This slide is covered with copper plates, and when in use, a stream of water is constantly flowing over its surface which makes it extremely slippery. The bather mounts the stairs to its top, and looks down. If ’tis his first trial, he puts one foot over, then the other and holds on the sides with both hands, then after waiting four or five minutes, he either tries to get back and give it up, or else takes a long breath and lets go. In less than three seconds he has slid down and gone under water several feet. If the individual happens to be of the female persuasion she invariably screams when she starts and of course goes under water with her mouth wide open. This is more interesting to the spectators than to her, but she comes up all right, and after a while her friends persuade her to try it again, and go down head first. This takes lots of nerve, but is entirely successful, and as she comes down with tremendous speed, is shot out and skims gracefully along the surface of the water half across the tank, -all in a few seconds. Having acquired the nerve and the proper method, ’tis a most fascinating sport, and some parts of the day an almost continuous stream of bathers is shooting down this steep incline: sometimes several going down together holding to each other as in a chain.

Sutro Baths today
The ruins of the Sutro Baths as seen in 2012. Photo credit: Library of Congress.

During afternoon and evening there are concerts, and this immense building is filled sometimes with the sweet strains of a dream ragtime. Here one can find ample accommodation and amusement for several days, as there is a Hotel, a restaurant, theatre, museum, and picture gallery, all enclosed in this class covered structure.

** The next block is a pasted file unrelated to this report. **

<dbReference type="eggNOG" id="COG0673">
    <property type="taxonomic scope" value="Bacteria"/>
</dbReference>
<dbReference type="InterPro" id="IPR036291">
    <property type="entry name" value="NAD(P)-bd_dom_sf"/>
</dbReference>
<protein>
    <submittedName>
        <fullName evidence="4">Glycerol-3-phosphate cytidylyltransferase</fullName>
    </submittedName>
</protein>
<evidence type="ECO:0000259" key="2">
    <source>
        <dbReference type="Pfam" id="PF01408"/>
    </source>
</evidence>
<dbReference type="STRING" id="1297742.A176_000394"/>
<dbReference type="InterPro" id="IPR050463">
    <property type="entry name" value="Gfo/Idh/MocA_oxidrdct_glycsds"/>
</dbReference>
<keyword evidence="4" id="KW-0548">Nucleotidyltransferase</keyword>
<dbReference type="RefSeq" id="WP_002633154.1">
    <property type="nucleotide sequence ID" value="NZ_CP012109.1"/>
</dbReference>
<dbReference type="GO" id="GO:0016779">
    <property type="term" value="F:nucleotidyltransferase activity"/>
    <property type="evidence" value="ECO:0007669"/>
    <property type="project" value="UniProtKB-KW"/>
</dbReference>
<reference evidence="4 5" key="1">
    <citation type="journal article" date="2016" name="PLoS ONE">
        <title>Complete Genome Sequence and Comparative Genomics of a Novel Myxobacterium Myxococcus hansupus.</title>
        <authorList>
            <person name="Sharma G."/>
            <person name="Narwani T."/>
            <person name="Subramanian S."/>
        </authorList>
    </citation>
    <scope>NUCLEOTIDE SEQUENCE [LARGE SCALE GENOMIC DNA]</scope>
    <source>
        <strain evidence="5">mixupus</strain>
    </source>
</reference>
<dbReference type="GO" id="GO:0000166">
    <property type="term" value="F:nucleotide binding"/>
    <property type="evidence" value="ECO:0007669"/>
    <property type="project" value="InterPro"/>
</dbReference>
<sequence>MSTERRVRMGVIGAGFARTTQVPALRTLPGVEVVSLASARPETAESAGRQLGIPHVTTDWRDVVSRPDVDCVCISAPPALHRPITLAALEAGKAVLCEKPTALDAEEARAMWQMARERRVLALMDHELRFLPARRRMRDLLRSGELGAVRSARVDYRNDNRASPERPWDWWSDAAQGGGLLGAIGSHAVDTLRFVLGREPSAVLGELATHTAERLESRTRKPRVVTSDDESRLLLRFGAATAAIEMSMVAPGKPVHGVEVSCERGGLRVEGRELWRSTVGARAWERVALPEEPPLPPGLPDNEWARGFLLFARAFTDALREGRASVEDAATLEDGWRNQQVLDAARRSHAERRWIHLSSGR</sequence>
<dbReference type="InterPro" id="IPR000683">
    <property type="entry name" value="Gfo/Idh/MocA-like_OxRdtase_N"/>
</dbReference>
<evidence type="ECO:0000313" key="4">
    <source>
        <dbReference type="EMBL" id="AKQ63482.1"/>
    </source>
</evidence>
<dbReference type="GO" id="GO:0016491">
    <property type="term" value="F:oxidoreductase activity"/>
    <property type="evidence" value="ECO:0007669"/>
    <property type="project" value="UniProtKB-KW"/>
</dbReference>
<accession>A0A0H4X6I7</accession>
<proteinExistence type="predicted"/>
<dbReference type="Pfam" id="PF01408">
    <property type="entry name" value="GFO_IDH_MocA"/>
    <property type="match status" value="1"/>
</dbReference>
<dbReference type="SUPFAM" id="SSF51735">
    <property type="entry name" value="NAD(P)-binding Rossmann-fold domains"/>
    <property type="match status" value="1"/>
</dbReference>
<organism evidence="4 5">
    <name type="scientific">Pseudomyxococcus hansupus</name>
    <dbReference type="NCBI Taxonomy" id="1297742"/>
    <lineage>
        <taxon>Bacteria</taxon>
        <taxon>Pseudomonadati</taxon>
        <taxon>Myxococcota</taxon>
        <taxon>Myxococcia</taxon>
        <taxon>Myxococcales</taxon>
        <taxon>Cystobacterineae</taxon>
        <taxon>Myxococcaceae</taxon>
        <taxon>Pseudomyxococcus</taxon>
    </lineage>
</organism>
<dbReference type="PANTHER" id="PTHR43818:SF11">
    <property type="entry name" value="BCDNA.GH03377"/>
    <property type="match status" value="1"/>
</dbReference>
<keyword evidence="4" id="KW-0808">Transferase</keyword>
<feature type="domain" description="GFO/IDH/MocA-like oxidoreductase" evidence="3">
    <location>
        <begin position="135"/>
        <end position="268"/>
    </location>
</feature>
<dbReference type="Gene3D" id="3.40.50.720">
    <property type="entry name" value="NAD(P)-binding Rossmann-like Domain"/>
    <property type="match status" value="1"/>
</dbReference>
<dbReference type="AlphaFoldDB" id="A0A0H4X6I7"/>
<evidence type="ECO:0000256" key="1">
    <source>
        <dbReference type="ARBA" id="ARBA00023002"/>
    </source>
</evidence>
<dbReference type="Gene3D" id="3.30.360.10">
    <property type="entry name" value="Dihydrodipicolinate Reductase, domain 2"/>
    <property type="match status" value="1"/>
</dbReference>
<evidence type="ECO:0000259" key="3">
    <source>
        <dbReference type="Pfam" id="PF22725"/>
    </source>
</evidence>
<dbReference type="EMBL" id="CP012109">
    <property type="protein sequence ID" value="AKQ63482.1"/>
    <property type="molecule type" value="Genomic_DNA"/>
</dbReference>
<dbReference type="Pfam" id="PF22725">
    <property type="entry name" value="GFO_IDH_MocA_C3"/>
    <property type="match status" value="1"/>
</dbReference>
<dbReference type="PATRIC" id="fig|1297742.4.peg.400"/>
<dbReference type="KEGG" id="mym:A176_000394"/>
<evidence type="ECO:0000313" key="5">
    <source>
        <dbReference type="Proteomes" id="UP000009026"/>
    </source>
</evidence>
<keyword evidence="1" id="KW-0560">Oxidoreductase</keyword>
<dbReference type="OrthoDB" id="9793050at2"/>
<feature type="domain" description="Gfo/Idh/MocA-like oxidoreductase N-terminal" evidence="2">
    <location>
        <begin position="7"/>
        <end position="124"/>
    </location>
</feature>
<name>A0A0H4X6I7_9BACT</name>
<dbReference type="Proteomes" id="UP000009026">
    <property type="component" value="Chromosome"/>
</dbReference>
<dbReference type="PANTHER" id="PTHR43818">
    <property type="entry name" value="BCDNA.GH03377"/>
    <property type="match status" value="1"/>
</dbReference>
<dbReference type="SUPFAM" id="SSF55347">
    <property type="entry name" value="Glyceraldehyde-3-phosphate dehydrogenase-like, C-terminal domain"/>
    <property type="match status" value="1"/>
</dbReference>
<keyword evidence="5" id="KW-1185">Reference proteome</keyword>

I could write a week of the beauties and sights of San Francisco, and then not do justice to the subject. In many respects Frisco is like all large cities, having its system of Public Parks, its museums, observatories, theatres and churches, fountains, libraries, Art galleries, public buildings, cemeteries, race-tracks, etc., etc.

This post is part of a longer travelogue written by Frank L. Felter of Los Angeles, a distant relative of mine, as he and his wife Nell journeyed up to and around Alaska in 1900. To read the previous part, click here. To read the next part, click here.

 

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History of a Wandering Yankee: Part 1

In the beginning of his 20 page (single spaced!) letter detailing his adventures in Alaska to family in New York, Frank Felter describes why he and his wife Nell wanted to take this trip. Their journey begins as they depart from their home in Los Angeles and travel to San Francisco by steamer, where they would stay for several days before heading further north. I can imagine how exciting it would have been to see San Francisco slowly appear through the fog on that spring day!

Folsom wharf.jpg
The Felters probably arrived in San Francisco at a wharf like the one on Folsom Street. Photo Credit: San Francisco Public Library.

Los Angeles, Cal. Dec. 1900

To Uncle, and to all our dear friends and relatives, East of the Rocky Mountains.

Having promised to write you something about our trip to Alaska, I will set about it without any preliminary remarks other than these:-